Music According to Samantha Mogwe
Born to a Zambian mother and a Motswana father, 23 year old Samantha Mogwe’s passion for music stems deep from growing up in a family that loves and appreciates all types of music. Growing up as the youngest of her siblings, Samantha was fortunate her parents encouraged her to follow her artistic talents.
“At the age of 6, our family friends knew I loved to sing and would often make me sing at Christmas and other gatherings. As I grew older, I went into hibernation for a few years until I was 14, where I joined a youth band because I had a huge crush on the bass guitarist in the band. Soon afterwards, I found myself on various stages and platforms, singing and sharing my gift.” She retells of her beginnings with music.
Samantha admits that at the beginning she wasn’t very confident about her abilities. She spent the next years working on her relationship with God, character building, enhancing her vocals and establishing a specific sound that made her unique.
At 22, having matured, Samantha felt ready to handle the pressures that would come with being in the music industry; being vocal and able to speak for herself in terms of her expectations and what she was not willing to do to become famous. She then approached Sauti Arts Management and made a plan for the taking her music to the next phase.
Soulful, fresh and vibrant, a range of Neo-Soul, RnB, Gospel, and Hip Hop to Rock, Pop and even Indi music play a major role in how she creates music. “I try not to box myself into one specific sound but the easiest way to describe my sound is RnB/Neo-soul.” She explains.
Samantha, now 23, has already accomplished a lot in her career that includes winning the Gabz Karaoke Idols in 2004, making it to the top 24 African Idols as the only representative from Botswana and featuring on songs with local artists such as Kast, Andreattah Chuma, Beat Premiers, Concept, Stretch and LEE.
Having spent the past couple of years helping other artists on their projects, she is excited about finally working on her debut album due for release hopefully by mid 2012. “It is a learning process, experimenting with different sounds and working with various people to make it a reality. Over all, I can’t wait to let people hear it.” She says.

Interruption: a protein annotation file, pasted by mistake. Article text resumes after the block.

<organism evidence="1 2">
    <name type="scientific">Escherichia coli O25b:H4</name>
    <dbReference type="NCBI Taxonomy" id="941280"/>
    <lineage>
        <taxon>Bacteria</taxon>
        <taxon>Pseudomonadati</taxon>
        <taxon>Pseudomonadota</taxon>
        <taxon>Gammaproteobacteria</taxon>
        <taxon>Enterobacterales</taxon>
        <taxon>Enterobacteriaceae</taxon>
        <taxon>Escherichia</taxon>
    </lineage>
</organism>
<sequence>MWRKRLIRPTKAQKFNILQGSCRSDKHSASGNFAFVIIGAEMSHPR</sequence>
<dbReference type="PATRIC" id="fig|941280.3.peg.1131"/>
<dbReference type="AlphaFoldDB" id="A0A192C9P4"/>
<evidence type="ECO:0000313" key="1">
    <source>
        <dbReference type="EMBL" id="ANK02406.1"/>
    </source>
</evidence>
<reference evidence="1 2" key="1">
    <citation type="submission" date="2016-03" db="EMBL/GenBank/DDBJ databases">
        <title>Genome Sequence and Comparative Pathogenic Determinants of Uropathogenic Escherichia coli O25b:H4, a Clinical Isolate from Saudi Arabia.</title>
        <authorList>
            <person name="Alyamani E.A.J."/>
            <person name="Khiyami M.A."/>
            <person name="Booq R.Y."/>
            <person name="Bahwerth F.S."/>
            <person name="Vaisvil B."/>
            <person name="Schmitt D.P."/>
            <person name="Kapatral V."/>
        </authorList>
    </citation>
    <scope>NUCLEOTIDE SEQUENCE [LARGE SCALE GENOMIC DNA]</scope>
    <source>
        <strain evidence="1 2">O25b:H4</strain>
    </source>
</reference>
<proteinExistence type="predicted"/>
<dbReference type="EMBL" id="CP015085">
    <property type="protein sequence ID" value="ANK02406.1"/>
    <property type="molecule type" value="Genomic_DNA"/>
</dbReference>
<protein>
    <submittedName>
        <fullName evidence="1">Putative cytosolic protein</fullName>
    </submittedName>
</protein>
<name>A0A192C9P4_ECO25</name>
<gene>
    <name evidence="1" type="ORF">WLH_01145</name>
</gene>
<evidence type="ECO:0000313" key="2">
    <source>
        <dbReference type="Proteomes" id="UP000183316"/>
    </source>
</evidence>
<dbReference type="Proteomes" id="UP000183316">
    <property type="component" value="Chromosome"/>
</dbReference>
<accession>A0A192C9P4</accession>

Read on for AfroElle’s interview with this Bostwana songbird.
What do your songs speak about, do you have a specific message you hope your listeners will go away with once they listen to your songs?
The songs I have written often stem from personal experiences, either something that I have gone through or something that I have had to witness a friend or family member go through and so I write what I know about. I try by all means to let my character come through my music and try to stay honest. Music in itself is such a powerful tool. And those few bars that you are given to work with speak volumes and even cross social and cultural barriers and so my songs are about life’s struggles, hope, love, change and pushing through trials and tribulations. At the end of the day, I want anyone listening to my music to walk away with the idea that they understand what I am singing about and feel the genuineness. Apart from having lighthearted songs, I want some of the songs to be thought provoking and emotional to a degree.
Who are some of the people who have been instrumental in your musical; journey up to today?
I try to learn from the various people I come across who have been in this industry for longer than me. You can never stop learning and you can never know enough. Apart from God, some people who have played a huge role in my musical journey include Neo Quashie, Tj Dema, Tcm, Fify Loewen, Juby Peacock. Not all of them are in the music industry but they possess qualities that I feel I can learn them from and aspire to possess.
Being in the industry, have you been faced with any challenges and if so, which ones?
Like any dream, my dream of being a renowned musician and singer has its challenges. Some of these challenges are for example, people wanting to take advantage of your talent in various ways like expecting me to perform for free and record on their songs for free, forgetting that as much as this is an art and a passion, it is also an expensive investment and certain costs are incurred when preparing to perform or giving your time. There is the lack funding when it comes to recording, mastering, distributing and copyrighting music. Also, the Botswana music industry hasn’t gotten to a place where music is taken as a serious art and a way in which someone could make their living.
What do you see as the future of the music industry in the next 10 years?
The music industry, particularly in Africa has come a long way in terms of perfecting the art. We still have a long way to go, however, I hope to see a shift in terms of more female vocalists coming up, especially in the RnB genre, which is often over-looked. I also hope the channels of getting to the public would become more clear cut and not be based on who you know in the industry.
Away from music are you involved in anything else?
This might come as a shock but I am a 4th year Theological student studying at Baptist Theological College based in South Africa. I am also working for a software company and also working on a huge business project that is in the pipeline.
What words of encouragement would you offer to any aspiring musician?
Don’t be afraid to dream big and don’t stop fighting to make your dreams into a reality.